Sixteen years ago, Diana Robertson decided to get involved with the Republican Party in Wisconsin. She felt like the party’s ideals aligned with what she believed in, and she became active in helping get conservative candidates elected. She worked on Sen. John McCain’s (R-Ariz.) 2008 presidential campaign, helped with her county party and eventually became a staffer to Sen. Ron Johnson (R-Wis.).
But these days, she’s no longer active in the GOP and finds her party’s continued embrace of Donald Trump disgusting.
“We cannot support a man that speaks and acts this way. If we are to ever get back to our country’s founding principles and morals, we need to expect better of our leaders and of ourselves,” Robertson wrote in a blog post on the site RightWisconsin Wednesday.
The recent sexual assault allegations Trump, and his lewd comments about women, are most troubling to Robertson. In 2011, she was sexually assaulted outside a GOP fundraising event by Bill Kramer, who was then a Republican state representative. She told Johnson’s office at the time and had her lawyer send a letter to Kramer, but she did not want to go to the police.
She decided to file a complaint with the police nearly three years later, when she learned that Kramer had assaulted two other women. He was eventually sentenced to five months in jail for fourth-degree sexual assault.
In her blog post Wednesday, Robertson said she became disillusioned with the GOP after seeing the reaction she received from her fellow Republicans after coming forward about her sexual assault:
This is when the GOP and many of its members truly turned their backs on me. I was shunned. My presence was now considered unwelcome. I had many friends turn their backs on me. I had people I thought I could trust saying awful things about me behind my back. I was told that I “asked for it” by what I wore or how friendly I was. I was even asked by a few folks, “Why are you doing this to him?” I went to events and was completely ignored by people who a few weeks earlier would run up to me and give me a warm welcome.
Even to this day there are people who will not look me in the eye or speak to me because of this. In addition, despite the assurances of law enforcement that my name would be kept confidential (as is standard in sexual assault cases) my name was released to the public. I had reporters calling me and even hounding my minor children on their cell phones. I was forced out of a job I loved, because my reputation was now “too damaging” to my boss. The story was all over local radio, newspaper and TV and was even highlighted on CNN. I was publicly embarrassed and every part of my life was in turmoil. All because I had the audacity to come forward and tell the truth about someone hurting me. ...
The GOP (county, state and national) should be ashamed of itself. Ashamed for nominating and supporting the abomination that is Donald Trump... Ashamed for its in-fighting… Ashamed for not staying true to its principles and morals… Ashamed for its continued hypocrisy, socially and fiscally…but mostly they should be ashamed for not strongly and publicly condemning Donald Trump for his words and his behavior.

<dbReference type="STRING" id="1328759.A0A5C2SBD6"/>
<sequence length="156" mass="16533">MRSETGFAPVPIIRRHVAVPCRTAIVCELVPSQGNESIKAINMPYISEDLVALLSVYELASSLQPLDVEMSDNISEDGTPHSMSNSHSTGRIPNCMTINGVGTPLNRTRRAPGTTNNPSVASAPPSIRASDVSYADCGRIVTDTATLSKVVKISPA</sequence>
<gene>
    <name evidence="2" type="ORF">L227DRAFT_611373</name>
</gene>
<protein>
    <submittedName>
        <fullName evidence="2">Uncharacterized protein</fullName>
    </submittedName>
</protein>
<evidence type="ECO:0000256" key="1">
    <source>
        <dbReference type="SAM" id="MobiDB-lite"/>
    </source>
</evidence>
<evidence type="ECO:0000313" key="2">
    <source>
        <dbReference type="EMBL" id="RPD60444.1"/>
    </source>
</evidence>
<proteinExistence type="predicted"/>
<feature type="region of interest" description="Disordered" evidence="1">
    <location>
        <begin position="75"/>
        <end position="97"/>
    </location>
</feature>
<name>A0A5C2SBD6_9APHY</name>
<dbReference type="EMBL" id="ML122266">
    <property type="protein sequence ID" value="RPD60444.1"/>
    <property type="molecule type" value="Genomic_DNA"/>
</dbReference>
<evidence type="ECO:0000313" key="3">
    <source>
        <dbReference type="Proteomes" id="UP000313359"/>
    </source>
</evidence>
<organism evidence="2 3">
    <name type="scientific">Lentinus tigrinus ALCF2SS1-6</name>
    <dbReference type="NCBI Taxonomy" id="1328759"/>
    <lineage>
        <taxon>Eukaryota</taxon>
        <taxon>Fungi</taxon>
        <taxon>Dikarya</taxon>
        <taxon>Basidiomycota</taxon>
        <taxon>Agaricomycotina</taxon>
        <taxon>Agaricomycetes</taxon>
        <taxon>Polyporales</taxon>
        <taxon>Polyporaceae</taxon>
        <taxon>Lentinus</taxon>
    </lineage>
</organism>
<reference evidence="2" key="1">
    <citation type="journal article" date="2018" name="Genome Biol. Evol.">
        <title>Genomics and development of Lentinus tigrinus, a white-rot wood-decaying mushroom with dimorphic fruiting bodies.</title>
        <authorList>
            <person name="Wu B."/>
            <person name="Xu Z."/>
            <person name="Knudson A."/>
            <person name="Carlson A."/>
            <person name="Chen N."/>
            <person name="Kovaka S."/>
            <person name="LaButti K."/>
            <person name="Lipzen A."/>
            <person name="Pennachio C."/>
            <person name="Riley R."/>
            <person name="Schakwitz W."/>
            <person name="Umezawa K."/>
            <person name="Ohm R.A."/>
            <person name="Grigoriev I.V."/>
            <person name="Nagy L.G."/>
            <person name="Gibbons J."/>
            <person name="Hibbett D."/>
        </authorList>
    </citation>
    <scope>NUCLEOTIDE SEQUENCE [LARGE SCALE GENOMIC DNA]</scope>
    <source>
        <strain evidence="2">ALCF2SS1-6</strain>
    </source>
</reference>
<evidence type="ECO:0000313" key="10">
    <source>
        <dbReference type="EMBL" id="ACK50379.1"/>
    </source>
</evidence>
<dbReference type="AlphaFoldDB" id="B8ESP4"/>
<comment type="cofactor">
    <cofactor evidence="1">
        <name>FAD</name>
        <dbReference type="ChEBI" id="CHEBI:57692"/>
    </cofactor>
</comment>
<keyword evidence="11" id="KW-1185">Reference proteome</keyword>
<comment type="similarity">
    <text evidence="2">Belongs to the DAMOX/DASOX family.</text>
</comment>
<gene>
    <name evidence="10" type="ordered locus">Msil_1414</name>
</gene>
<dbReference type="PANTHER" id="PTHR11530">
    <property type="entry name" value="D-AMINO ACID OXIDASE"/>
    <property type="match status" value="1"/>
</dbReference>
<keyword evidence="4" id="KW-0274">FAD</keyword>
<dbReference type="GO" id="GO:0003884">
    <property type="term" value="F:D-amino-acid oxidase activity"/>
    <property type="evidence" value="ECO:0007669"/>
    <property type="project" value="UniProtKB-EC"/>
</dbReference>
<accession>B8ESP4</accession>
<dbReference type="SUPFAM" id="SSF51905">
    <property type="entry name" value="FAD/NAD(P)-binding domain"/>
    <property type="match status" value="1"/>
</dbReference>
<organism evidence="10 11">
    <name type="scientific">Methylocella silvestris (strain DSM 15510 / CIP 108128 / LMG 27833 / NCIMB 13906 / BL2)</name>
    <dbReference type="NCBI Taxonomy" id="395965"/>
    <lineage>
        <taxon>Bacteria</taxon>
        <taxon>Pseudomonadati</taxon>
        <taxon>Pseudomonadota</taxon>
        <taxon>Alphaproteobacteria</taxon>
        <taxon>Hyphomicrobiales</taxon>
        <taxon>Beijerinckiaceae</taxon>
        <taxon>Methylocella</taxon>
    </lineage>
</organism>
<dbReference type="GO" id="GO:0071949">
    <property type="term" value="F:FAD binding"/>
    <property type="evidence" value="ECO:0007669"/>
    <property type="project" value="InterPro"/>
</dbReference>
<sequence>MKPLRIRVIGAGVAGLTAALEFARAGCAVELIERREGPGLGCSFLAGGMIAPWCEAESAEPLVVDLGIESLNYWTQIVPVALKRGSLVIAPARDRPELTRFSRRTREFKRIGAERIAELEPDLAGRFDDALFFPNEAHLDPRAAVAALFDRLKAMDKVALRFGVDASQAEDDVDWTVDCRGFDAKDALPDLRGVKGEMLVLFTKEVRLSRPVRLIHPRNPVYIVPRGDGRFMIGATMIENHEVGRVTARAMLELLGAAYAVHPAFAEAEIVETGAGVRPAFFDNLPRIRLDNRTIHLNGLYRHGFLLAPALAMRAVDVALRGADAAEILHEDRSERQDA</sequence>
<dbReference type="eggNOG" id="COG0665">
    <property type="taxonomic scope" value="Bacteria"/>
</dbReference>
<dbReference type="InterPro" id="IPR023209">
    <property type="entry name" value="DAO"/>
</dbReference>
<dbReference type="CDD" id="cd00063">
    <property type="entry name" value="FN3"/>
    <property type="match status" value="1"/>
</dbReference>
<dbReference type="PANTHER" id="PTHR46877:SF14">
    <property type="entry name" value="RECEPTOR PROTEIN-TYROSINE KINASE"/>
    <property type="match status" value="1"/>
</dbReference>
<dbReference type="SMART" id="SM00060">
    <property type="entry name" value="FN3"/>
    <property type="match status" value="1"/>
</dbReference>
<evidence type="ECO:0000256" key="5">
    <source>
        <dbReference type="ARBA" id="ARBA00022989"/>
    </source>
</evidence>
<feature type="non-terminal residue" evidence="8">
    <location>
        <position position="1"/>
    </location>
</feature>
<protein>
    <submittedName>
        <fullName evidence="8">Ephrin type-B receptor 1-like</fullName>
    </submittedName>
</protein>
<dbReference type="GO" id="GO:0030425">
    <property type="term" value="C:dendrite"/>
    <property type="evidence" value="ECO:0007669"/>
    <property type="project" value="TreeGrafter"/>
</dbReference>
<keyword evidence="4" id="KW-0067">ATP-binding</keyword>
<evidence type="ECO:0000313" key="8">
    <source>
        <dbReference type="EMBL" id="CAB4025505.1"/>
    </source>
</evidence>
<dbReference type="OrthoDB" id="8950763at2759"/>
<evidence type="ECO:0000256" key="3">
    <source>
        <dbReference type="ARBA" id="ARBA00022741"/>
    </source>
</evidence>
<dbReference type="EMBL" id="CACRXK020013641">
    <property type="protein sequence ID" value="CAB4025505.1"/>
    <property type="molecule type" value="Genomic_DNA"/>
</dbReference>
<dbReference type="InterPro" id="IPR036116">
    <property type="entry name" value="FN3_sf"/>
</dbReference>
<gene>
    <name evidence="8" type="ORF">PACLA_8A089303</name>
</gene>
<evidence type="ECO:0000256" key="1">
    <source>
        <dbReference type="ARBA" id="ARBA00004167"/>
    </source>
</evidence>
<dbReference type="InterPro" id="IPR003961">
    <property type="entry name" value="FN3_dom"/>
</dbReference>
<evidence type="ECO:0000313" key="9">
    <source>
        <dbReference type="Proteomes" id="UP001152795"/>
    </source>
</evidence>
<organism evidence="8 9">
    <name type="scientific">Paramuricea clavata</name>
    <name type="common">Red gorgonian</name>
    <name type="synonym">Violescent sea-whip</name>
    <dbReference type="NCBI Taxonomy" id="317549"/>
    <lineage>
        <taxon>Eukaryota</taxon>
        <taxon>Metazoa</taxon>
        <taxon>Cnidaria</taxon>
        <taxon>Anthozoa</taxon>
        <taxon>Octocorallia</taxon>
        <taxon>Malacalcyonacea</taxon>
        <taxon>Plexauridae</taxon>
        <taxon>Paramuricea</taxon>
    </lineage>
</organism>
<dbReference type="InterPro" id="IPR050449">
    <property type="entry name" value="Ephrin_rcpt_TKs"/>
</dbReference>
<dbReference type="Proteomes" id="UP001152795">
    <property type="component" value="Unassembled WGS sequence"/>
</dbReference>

Robertson left GOP politics in December 2013, when she stepped down from her job with Johnson’s office. In an interview Friday morning with conservative radio host Charlie Sykes, who is a vocal anti-Trumper, Robertson clarified what she meant when she wrote that she was “forced out” of her job.
“There were people peripherally when I worked for the senator that were in charge of fundraising for the campaign who were very influential who decided that this was just all too embarrassing, this was all just too public and I needed to go,” she said. “So they made sure to put the bugs in the right people’s ears to make sure that it happened.”
“So there were some of these friends, other women in the staff, that made you feel so uncomfortable you felt you had to leave?” Sykes asked.
“Yes,” she replied.
Robertson said she resigned voluntarily, and has no hard feelings towards Johnson.
“I really believed in what the senator was doing, and I still do. I really believe he is one of the good guys,” she added.
Johnson ― who is running for reelection against Democrat Russ Feingold ― is still supporting Trump, even after the alleged sexual assault revelations.
“It takes courage to step forward publicly, and I admire Diana’s strength,” Johnson said in a statement to The Huffington Post. “She was a valued member of my staff during her entire time with us, and I continue to support her. Diana and her family are in my prayers.”
“I think people are so hungry for somebody to come in and change the direction of this country ― and I understand that completely ― that they’ve subscribed onto the fact that Donald Trump is going to be our savior. He’s going to be the one that’s going to fundamentally and radically change things for the better,” Robertson said in her interview with Sykes Friday. “But all I see is a man of very flawed character. Basically, a narcissist. And I don’t think he’s the guy to save us. And I don’t think us selling our souls to back him and getting rid of all our conservative values, putting them all aside and going forward with him is the right way to go.”
Although a couple dozen Republican politicians unendorsed Trump after video emerged of him bragging about using his celebrity status to sexually assault women, a few of them have since changed their minds and say they’re still going to support him.
Need help? Visit RAINN’s National Sexual Assault Online Hotline or the National Sexual Violence Resource Center’s website.
Editor’s note: Donald Trump regularly incites political violence and is a serial liar, rampant xenophobe, racist, misogynist and birther who has repeatedly pledged to ban all Muslims — 1.6 billion members of an entire religion — from entering the U.S.